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ISSUE 163 - March 2011
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Paul Holsen remembers his Dad

By David Rose, Contributing Editor
San Diego, California

Barnstormers eFLYER carried an article in its #60 edition chronicling the story of "Cher Ami", the celebrated carrier pigeon attached to the New York 77th Division who became a hero of the Great War 1914-1918. We thought you might be interested in the story of Paul J Holsen, one of the pigeoneers of the 77th Division who shared the experiences of that story. Paul Sr. was born in December 1899, he enlisted in the United States Army in January 1918 at the age of 19 and made a Private Soldier in Company ‘H’, 308th Infantry, 77th Division.

Paul Holsen's son very well recalls the stories of his father and some of the men on both sides who served with him. His son Paul Jr. was born in La Ceiba, Honduras. La Ceiba was the main seaport for The Standard Fruit and Steamship Company, now DOLE, a rival to United Fruit and Chiquita Banana. As a kid in the 40's he remembers that in the backyard they had a telephone pole with a pigeon coup at the top. Paul's Dad was a hunter; Honduras in those days was a paradise for outdoorsmen and in the winter his Dad would go duck hunting and deep sea fishing just about anytime. Their yard was a zoo with white and spider monkeys, as many as 12 at one time. There was also a pool with grabs and gators and wild cats were plentiful as well.

When his Dad would leave, hunting or fishing, he'd place a couple of pigeons in a traveling cage and head out. Paul Jr. recalls that their gardener Louis, in the evening would wait by the pole for the sound of the little bell signifying that one of the pigeons had returned. Sure enough, one would come in with a note attached to its leg. Louis would run in with the note and tell Paul if his Dad would be in late. No cellular phones back then.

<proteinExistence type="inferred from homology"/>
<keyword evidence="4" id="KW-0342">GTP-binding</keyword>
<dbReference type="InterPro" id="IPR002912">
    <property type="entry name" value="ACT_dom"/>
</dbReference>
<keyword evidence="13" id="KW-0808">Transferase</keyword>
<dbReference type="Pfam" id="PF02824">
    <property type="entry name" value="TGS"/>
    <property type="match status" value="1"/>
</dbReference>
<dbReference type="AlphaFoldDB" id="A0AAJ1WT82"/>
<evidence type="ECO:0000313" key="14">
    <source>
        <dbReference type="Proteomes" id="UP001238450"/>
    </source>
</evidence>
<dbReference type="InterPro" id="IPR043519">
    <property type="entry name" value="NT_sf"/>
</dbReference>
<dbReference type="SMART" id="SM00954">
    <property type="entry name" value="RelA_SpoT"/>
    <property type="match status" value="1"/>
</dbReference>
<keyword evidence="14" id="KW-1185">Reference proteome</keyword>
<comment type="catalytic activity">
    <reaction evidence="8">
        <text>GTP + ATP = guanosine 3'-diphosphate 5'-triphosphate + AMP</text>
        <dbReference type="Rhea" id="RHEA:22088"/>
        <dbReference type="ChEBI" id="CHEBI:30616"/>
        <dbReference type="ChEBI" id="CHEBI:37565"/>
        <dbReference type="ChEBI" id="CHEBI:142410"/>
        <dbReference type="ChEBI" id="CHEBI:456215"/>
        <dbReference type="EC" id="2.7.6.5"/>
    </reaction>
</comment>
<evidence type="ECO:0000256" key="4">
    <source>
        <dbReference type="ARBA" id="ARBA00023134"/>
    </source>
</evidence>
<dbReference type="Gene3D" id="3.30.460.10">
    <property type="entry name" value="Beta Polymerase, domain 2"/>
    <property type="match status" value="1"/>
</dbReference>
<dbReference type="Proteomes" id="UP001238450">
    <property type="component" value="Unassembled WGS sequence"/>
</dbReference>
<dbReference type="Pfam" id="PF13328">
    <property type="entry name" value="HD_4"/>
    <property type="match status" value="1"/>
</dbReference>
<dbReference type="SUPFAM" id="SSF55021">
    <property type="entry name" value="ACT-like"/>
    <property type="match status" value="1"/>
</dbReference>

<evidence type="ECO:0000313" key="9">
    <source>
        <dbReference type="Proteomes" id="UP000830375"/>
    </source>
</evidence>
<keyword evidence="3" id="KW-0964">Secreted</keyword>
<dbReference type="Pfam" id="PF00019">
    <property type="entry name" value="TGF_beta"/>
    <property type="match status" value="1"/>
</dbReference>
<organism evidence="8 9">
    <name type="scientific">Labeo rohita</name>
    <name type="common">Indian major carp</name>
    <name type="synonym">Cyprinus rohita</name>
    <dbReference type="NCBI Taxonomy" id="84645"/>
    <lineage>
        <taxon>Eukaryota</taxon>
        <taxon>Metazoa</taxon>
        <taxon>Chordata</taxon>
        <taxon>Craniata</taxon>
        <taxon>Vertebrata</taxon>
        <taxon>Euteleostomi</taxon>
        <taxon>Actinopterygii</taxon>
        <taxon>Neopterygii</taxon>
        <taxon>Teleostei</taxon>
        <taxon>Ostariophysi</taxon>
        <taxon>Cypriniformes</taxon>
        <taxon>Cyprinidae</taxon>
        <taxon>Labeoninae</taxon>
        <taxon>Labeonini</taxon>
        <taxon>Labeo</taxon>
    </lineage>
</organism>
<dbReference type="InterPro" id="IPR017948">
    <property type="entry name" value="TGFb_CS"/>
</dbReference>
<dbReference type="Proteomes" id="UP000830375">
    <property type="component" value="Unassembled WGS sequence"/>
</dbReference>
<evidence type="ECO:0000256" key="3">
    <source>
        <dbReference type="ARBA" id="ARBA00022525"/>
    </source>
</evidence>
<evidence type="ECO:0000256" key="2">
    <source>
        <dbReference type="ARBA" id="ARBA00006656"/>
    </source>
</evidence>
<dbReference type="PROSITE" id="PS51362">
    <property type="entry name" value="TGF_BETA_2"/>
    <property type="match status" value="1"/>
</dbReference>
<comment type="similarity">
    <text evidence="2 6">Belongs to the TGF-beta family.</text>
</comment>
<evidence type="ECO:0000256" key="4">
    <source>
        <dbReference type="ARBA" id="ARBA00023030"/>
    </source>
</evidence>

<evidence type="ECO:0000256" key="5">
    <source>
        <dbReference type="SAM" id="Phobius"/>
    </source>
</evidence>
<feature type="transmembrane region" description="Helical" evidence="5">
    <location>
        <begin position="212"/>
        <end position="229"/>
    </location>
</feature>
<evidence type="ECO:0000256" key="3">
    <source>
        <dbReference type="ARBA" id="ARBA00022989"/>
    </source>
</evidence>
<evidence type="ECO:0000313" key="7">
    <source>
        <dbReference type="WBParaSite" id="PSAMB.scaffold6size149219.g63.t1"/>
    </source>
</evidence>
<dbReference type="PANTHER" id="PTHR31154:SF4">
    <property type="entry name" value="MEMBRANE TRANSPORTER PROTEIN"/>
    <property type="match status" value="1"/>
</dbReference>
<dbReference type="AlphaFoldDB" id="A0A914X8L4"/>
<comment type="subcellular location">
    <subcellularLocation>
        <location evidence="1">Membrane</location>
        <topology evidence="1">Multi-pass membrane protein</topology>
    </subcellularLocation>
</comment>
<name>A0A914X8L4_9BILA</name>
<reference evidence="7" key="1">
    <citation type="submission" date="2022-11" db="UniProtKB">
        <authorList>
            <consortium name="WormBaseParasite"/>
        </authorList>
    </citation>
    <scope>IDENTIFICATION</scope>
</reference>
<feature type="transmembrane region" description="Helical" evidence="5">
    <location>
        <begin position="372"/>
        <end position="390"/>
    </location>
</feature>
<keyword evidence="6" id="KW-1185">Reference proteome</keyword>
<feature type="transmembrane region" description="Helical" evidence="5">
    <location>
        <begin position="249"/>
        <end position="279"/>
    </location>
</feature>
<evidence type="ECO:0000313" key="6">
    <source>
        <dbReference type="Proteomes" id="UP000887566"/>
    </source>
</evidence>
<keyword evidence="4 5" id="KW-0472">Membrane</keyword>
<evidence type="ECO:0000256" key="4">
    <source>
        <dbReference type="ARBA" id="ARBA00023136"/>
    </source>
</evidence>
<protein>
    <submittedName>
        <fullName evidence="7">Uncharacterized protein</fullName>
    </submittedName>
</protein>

Paul Sr. would explain that these were homing pigeons and that he had learned to use them in France back in 1918 during WW1. He would talk about the famous pigeon that so valiantly carried the message saving Lost Battalion fame. Paul Sr's experience at the front ended one afternoon around 3 o'clock when he was wounded in the right leg by machine gun fire.

After the war he would graduate from Tulane in 1924. While on his way to China, he happened to be standing by the Mississippi River looking at a banana boat, a man came up to him, "Admiring my boat?" "Your boat?" Paul exclaimed "Yes Sir, that one and that one." Sticking his hand out he said, "I'm Sam Zemurray, CEO of United Fruit." Mr. Sam, as they would call him, made Paul an offer to go to Honduras, Paul accepted and eventually spent many years there.

At one point, Dad ran a brewery in Honduras. He and his Brew Master, a Mr. Don Lorenzo who also fought in WW1 but on the German side, would talk of their experiences on the front. They would be heard saying, "You're sure you were on this hill, at 3 PM at this position with a machine gun shooting at the Americans, hell you're the one who shot me!" Paul would insist.

Paul Jr relates that his Dad returned to the states, joined the Army Air Corp, and became a pilot retiring in 1939 as a Major. Paul J Holsen died in 1994.

By David Rose, Contributing Editor

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